We commend this MAP to you.

Rev Dr Steve Griffiths, Vicar of Enfield

PCC of St. Andrew’s, Enfield

Church Warden's of St. Andrew's, Enfield

'Listening Exercise' Working Party (Fliss Cox, Claudia de Rienzo, Claire Reilly, Vicar and Wardens)

 

March 2015


Mark 1: ‘Tell the Good News of the Kingdom’

We are called, as a church, to tell the Good News of the Kingdom of God in both word and deed. We are to show what God is already doing in our midst and point the way, prophetically, to what the Kingdom of God could look like in the future.

We tell the Good News, primarily, through our worship: our liturgical life together. In order to strengthen this aspect of our mission, we will comprehensively review how we ‘do worship’. Primarily, we will seek to engage more deeply with the Anglican tradition so that our worship can be both forward looking whilst firmly rooted in our heritage. We will review our hymn and song usage, as well as the range of worship services we offer. We will engage more creatively with liturgies and review our liturgical choreography. We anticipate moving into a deeper understanding of worship as a cyclical endeavour rather than just a linear ‘series of moments’. We recognise that worship must always reflect the hospitality that God has first shown to us and, as a result, we will seek to be more appropriately inclusive in our worship across age, gender, ability, race, and sexual orientation. We will explore fresh expressions of church and what they may mean for alternative worship experiences at St. Andrew’s. Above all else, we will vigorously pursue ‘excellence in worship’ that is, at the same time, contextually useful for the community and honouring to God.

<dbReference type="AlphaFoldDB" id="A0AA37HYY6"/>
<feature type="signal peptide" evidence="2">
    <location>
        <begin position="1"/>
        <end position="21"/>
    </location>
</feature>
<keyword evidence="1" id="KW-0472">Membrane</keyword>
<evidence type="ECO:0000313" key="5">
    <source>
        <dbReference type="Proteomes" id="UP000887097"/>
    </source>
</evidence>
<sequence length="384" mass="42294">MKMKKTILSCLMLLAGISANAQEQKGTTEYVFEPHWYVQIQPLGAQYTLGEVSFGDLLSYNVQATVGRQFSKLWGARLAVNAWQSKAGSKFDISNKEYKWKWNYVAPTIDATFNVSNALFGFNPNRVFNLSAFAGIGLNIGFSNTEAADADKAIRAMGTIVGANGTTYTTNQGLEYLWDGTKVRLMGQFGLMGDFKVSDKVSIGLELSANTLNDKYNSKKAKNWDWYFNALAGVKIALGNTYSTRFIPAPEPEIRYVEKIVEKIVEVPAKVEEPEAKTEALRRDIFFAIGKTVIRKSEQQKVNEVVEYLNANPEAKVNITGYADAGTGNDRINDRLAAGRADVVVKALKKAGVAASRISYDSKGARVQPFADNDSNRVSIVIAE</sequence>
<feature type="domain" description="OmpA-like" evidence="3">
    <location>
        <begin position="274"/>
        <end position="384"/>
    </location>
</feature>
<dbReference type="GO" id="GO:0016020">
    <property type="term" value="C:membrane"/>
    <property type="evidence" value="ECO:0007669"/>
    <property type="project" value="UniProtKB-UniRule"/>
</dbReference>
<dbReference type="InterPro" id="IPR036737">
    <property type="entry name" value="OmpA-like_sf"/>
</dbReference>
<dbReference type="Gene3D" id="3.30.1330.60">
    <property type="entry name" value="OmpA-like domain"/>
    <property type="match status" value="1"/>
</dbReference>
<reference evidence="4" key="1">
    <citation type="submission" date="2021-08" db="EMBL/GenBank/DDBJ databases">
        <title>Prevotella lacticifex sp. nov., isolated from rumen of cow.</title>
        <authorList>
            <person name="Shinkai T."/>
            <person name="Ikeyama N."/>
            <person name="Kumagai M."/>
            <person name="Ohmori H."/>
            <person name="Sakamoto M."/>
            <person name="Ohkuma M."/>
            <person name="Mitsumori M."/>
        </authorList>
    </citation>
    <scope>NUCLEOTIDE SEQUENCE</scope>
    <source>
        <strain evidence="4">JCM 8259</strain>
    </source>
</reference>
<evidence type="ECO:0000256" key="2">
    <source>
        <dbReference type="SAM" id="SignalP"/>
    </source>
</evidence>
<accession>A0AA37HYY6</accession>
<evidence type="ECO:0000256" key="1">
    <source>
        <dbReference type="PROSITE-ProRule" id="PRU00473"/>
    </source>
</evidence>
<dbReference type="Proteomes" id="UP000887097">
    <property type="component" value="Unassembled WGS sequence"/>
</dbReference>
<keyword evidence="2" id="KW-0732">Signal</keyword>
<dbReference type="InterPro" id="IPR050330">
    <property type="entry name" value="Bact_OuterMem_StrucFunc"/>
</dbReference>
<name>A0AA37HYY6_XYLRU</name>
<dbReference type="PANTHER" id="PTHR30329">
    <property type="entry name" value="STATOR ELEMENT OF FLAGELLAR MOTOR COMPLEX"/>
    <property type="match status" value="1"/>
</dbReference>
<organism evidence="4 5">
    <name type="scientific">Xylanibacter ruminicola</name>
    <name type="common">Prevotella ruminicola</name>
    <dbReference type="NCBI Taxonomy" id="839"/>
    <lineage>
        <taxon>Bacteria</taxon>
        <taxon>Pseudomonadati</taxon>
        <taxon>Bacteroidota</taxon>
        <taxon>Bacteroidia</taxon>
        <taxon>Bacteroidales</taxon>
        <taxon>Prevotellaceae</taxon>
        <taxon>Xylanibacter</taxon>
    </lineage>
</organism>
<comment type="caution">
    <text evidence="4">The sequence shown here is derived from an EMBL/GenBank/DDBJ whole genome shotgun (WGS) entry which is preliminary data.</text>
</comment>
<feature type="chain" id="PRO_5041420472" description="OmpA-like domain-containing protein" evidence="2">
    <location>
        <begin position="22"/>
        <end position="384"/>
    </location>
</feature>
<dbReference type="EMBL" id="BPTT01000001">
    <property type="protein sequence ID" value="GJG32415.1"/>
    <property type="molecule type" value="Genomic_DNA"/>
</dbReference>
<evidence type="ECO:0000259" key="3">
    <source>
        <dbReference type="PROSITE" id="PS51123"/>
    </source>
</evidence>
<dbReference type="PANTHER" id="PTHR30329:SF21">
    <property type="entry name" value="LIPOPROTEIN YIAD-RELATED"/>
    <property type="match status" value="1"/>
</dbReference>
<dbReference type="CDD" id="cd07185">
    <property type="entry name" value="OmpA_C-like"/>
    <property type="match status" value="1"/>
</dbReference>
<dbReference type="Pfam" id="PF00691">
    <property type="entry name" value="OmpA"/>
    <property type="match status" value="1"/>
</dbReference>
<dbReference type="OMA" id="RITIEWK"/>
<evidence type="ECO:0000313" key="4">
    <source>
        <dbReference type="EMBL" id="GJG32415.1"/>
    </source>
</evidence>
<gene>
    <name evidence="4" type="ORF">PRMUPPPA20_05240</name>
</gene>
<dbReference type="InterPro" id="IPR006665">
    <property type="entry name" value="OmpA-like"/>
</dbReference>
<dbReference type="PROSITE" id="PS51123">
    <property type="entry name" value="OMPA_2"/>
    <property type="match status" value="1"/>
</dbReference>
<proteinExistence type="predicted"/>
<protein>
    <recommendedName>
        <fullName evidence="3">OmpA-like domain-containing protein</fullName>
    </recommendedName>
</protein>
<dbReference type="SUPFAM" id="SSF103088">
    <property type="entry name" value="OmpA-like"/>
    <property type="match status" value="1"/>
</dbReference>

We acknowledge that the Good News is also told to the wider community through how St. Andrew’s is perceived. For that reason, we will undertake a thorough review of how St. Andrew’s is marketed in all its forms; noticeboards, logo, strapline, use of social media, web presence, magazine, pewsheet, and other publicity material.

St. Andrew’s will seek out creative engagement with new mission possibilities, both evangelistic and as part of a broader community profile. Particular emphasis will be given to how we may tell the Good News at our Primary School, and how we may be a useful resource in that regard.

God has blessed St. Andrew’s with extensive fabric resources. A ‘joined-up’ approach between Church Building and Parish Centre will be developed with regard to mission and ministry. We will comprehensively review our use of space at St. Andrew’s. We will consider renovation and reordering. We will seek to regain the ancient heritage of St. Andrew’s as a key community building. We will work towards the buildings themselves ‘speaking out the Gospel’ by a process of de-cluttering, proactive beautification and as a resource for educational development. We will work towards St. Andrew’s Church becoming a building whereby people may encounter God through an engagement of all the senses.

 

Mark 2: ‘Teach and nurture disciples’

We are committed to Paul’s understanding of mission, expressed in Colossians 1:28, to “present everyone fully mature in Christ.” As a result of this commitment, teaching and nurturing people in the Christian faith must be at the heart of all we seek to achieve over the coming years.

St. Andrew’s is committed to an understanding of discipleship as a life journey with key moments, sacramental and otherwise. As a result, we will be proactive in utilising these moments for discipling and nurturing opportunities: birth, baptism, Confirmation, marriage, and death.